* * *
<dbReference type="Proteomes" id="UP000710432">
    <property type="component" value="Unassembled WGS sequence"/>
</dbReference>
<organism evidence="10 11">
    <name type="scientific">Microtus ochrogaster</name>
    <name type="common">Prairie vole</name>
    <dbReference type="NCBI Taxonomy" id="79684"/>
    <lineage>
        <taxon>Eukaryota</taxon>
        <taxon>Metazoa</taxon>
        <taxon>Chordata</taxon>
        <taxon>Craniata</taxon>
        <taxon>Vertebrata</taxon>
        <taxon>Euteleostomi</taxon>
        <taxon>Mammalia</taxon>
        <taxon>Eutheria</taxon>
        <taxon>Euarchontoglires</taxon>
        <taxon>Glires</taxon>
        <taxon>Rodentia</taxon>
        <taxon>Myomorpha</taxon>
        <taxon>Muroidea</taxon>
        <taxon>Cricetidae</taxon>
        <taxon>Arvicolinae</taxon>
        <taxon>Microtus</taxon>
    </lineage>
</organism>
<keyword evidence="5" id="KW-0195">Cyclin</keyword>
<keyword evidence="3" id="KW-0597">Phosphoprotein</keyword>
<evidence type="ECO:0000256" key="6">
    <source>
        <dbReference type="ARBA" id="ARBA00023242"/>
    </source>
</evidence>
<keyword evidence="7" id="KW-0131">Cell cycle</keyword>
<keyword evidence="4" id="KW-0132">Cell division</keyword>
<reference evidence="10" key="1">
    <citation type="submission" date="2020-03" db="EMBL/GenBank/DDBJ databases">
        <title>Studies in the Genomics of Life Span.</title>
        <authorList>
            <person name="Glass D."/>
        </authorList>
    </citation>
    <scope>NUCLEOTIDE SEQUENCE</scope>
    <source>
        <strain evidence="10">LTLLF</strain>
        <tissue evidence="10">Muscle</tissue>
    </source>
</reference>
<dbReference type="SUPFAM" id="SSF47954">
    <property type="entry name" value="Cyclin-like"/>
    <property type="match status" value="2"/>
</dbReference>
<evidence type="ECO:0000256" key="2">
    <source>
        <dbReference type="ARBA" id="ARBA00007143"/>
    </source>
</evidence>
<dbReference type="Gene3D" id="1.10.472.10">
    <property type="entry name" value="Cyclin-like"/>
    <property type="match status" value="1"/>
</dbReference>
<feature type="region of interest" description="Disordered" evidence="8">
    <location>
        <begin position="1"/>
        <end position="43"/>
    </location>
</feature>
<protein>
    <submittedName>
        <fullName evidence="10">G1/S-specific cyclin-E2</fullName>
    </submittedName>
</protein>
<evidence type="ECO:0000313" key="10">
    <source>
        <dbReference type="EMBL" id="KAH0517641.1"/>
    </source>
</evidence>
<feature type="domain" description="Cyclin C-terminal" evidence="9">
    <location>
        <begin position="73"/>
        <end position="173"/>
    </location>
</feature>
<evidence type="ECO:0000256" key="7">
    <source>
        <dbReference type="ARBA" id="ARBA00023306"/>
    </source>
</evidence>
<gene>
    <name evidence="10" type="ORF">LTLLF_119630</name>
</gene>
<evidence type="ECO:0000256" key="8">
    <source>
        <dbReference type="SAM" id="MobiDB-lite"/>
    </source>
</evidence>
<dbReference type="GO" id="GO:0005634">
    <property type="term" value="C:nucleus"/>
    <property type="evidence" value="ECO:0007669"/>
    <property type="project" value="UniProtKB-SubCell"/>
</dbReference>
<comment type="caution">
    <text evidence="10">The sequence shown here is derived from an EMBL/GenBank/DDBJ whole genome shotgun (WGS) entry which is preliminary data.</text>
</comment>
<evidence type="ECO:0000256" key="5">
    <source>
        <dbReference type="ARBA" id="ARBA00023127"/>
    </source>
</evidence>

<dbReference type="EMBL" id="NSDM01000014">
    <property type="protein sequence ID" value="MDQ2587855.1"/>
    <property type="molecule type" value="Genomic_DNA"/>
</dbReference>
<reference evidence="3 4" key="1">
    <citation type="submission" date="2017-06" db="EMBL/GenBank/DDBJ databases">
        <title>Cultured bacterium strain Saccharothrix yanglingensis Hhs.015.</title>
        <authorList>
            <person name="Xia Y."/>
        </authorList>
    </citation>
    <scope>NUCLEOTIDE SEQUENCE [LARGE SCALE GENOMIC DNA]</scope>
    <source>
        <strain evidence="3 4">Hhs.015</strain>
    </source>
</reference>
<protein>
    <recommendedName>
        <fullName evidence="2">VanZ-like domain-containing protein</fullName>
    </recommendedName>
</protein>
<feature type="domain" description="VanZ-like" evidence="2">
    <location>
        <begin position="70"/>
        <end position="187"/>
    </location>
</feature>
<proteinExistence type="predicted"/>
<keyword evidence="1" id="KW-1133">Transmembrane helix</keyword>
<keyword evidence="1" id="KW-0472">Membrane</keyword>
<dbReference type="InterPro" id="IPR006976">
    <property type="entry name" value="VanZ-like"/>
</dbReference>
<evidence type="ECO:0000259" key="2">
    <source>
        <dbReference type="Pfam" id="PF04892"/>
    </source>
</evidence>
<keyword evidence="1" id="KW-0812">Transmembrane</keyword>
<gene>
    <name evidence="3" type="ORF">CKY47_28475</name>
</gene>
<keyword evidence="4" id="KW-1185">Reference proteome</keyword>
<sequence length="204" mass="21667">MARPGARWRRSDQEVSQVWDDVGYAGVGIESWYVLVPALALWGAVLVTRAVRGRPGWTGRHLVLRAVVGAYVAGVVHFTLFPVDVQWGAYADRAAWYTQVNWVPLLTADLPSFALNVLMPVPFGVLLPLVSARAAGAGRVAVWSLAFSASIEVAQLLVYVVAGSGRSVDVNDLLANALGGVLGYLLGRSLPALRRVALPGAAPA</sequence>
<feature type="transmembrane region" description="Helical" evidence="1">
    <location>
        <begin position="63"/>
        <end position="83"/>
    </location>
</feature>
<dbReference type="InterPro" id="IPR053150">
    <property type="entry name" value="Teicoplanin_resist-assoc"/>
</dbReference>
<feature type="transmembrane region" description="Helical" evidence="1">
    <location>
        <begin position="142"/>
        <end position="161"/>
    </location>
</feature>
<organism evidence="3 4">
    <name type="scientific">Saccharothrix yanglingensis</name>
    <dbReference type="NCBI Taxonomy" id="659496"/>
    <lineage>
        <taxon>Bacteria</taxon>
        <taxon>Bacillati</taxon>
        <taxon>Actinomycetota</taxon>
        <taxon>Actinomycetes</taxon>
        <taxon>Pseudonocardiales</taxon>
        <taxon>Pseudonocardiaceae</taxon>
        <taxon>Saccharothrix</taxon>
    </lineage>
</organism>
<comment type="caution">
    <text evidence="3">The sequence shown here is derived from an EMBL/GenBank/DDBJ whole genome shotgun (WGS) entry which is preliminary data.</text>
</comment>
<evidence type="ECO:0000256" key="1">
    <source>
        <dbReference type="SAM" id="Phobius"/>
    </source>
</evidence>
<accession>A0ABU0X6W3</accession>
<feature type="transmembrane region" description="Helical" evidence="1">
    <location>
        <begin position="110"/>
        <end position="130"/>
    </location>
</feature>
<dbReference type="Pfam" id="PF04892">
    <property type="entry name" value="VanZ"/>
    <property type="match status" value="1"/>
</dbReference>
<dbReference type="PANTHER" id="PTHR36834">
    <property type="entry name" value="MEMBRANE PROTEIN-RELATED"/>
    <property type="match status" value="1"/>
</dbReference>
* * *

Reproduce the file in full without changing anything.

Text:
<dbReference type="Proteomes" id="UP000710432">
    <property type="component" value="Unassembled WGS sequence"/>
</dbReference>
<organism evidence="10 11">
    <name type="scientific">Microtus ochrogaster</name>
    <name type="common">Prairie vole</name>
    <dbReference type="NCBI Taxonomy" id="79684"/>
    <lineage>
        <taxon>Eukaryota</taxon>
        <taxon>Metazoa</taxon>
        <taxon>Chordata</taxon>
        <taxon>Craniata</taxon>
        <taxon>Vertebrata</taxon>
        <taxon>Euteleostomi</taxon>
        <taxon>Mammalia</taxon>
        <taxon>Eutheria</taxon>
        <taxon>Euarchontoglires</taxon>
        <taxon>Glires</taxon>
        <taxon>Rodentia</taxon>
        <taxon>Myomorpha</taxon>
        <taxon>Muroidea</taxon>
        <taxon>Cricetidae</taxon>
        <taxon>Arvicolinae</taxon>
        <taxon>Microtus</taxon>
    </lineage>
</organism>
<keyword evidence="5" id="KW-0195">Cyclin</keyword>
<keyword evidence="3" id="KW-0597">Phosphoprotein</keyword>
<evidence type="ECO:0000256" key="6">
    <source>
        <dbReference type="ARBA" id="ARBA00023242"/>
    </source>
</evidence>
<keyword evidence="7" id="KW-0131">Cell cycle</keyword>
<keyword evidence="4" id="KW-0132">Cell division</keyword>
<reference evidence="10" key="1">
    <citation type="submission" date="2020-03" db="EMBL/GenBank/DDBJ databases">
        <title>Studies in the Genomics of Life Span.</title>
        <authorList>
            <person name="Glass D."/>
        </authorList>
    </citation>
    <scope>NUCLEOTIDE SEQUENCE</scope>
    <source>
        <strain evidence="10">LTLLF</strain>
        <tissue evidence="10">Muscle</tissue>
    </source>
</reference>
<dbReference type="SUPFAM" id="SSF47954">
    <property type="entry name" value="Cyclin-like"/>
    <property type="match status" value="2"/>
</dbReference>
<evidence type="ECO:0000256" key="2">
    <source>
        <dbReference type="ARBA" id="ARBA00007143"/>
    </source>
</evidence>
<dbReference type="Gene3D" id="1.10.472.10">
    <property type="entry name" value="Cyclin-like"/>
    <property type="match status" value="1"/>
</dbReference>
<feature type="region of interest" description="Disordered" evidence="8">
    <location>
        <begin position="1"/>
        <end position="43"/>
    </location>
</feature>
<protein>
    <submittedName>
        <fullName evidence="10">G1/S-specific cyclin-E2</fullName>
    </submittedName>
</protein>
<evidence type="ECO:0000313" key="10">
    <source>
        <dbReference type="EMBL" id="KAH0517641.1"/>
    </source>
</evidence>
<feature type="domain" description="Cyclin C-terminal" evidence="9">
    <location>
        <begin position="73"/>
        <end position="173"/>
    </location>
</feature>
<evidence type="ECO:0000256" key="7">
    <source>
        <dbReference type="ARBA" id="ARBA00023306"/>
    </source>
</evidence>
<gene>
    <name evidence="10" type="ORF">LTLLF_119630</name>
</gene>
<evidence type="ECO:0000256" key="8">
    <source>
        <dbReference type="SAM" id="MobiDB-lite"/>
    </source>
</evidence>
<dbReference type="GO" id="GO:0005634">
    <property type="term" value="C:nucleus"/>
    <property type="evidence" value="ECO:0007669"/>
    <property type="project" value="UniProtKB-SubCell"/>
</dbReference>
<comment type="caution">
    <text evidence="10">The sequence shown here is derived from an EMBL/GenBank/DDBJ whole genome shotgun (WGS) entry which is preliminary data.</text>
</comment>
<evidence type="ECO:0000256" key="5">
    <source>
        <dbReference type="ARBA" id="ARBA00023127"/>
    </source>
</evidence>

<dbReference type="EMBL" id="NSDM01000014">
    <property type="protein sequence ID" value="MDQ2587855.1"/>
    <property type="molecule type" value="Genomic_DNA"/>
</dbReference>
<reference evidence="3 4" key="1">
    <citation type="submission" date="2017-06" db="EMBL/GenBank/DDBJ databases">
        <title>Cultured bacterium strain Saccharothrix yanglingensis Hhs.015.</title>
        <authorList>
            <person name="Xia Y."/>
        </authorList>
    </citation>
    <scope>NUCLEOTIDE SEQUENCE [LARGE SCALE GENOMIC DNA]</scope>
    <source>
        <strain evidence="3 4">Hhs.015</strain>
    </source>
</reference>
<protein>
    <recommendedName>
        <fullName evidence="2">VanZ-like domain-containing protein</fullName>
    </recommendedName>
</protein>
<feature type="domain" description="VanZ-like" evidence="2">
    <location>
        <begin position="70"/>
        <end position="187"/>
    </location>
</feature>
<proteinExistence type="predicted"/>
<keyword evidence="1" id="KW-1133">Transmembrane helix</keyword>
<keyword evidence="1" id="KW-0472">Membrane</keyword>
<dbReference type="InterPro" id="IPR006976">
    <property type="entry name" value="VanZ-like"/>
</dbReference>
<evidence type="ECO:0000259" key="2">
    <source>
        <dbReference type="Pfam" id="PF04892"/>
    </source>
</evidence>
<keyword evidence="1" id="KW-0812">Transmembrane</keyword>
<gene>
    <name evidence="3" type="ORF">CKY47_28475</name>
</gene>
<keyword evidence="4" id="KW-1185">Reference proteome</keyword>
<sequence length="204" mass="21667">MARPGARWRRSDQEVSQVWDDVGYAGVGIESWYVLVPALALWGAVLVTRAVRGRPGWTGRHLVLRAVVGAYVAGVVHFTLFPVDVQWGAYADRAAWYTQVNWVPLLTADLPSFALNVLMPVPFGVLLPLVSARAAGAGRVAVWSLAFSASIEVAQLLVYVVAGSGRSVDVNDLLANALGGVLGYLLGRSLPALRRVALPGAAPA</sequence>
<feature type="transmembrane region" description="Helical" evidence="1">
    <location>
        <begin position="63"/>
        <end position="83"/>
    </location>
</feature>
<dbReference type="InterPro" id="IPR053150">
    <property type="entry name" value="Teicoplanin_resist-assoc"/>
</dbReference>
<feature type="transmembrane region" description="Helical" evidence="1">
    <location>
        <begin position="142"/>
        <end position="161"/>
    </location>
</feature>
<organism evidence="3 4">
    <name type="scientific">Saccharothrix yanglingensis</name>
    <dbReference type="NCBI Taxonomy" id="659496"/>
    <lineage>
        <taxon>Bacteria</taxon>
        <taxon>Bacillati</taxon>
        <taxon>Actinomycetota</taxon>
        <taxon>Actinomycetes</taxon>
        <taxon>Pseudonocardiales</taxon>
        <taxon>Pseudonocardiaceae</taxon>
        <taxon>Saccharothrix</taxon>
    </lineage>
</organism>
<comment type="caution">
    <text evidence="3">The sequence shown here is derived from an EMBL/GenBank/DDBJ whole genome shotgun (WGS) entry which is preliminary data.</text>
</comment>
<evidence type="ECO:0000256" key="1">
    <source>
        <dbReference type="SAM" id="Phobius"/>
    </source>
</evidence>
<accession>A0ABU0X6W3</accession>
<feature type="transmembrane region" description="Helical" evidence="1">
    <location>
        <begin position="110"/>
        <end position="130"/>
    </location>
</feature>
<dbReference type="Pfam" id="PF04892">
    <property type="entry name" value="VanZ"/>
    <property type="match status" value="1"/>
</dbReference>
<dbReference type="PANTHER" id="PTHR36834">
    <property type="entry name" value="MEMBRANE PROTEIN-RELATED"/>
    <property type="match status" value="1"/>
</dbReference>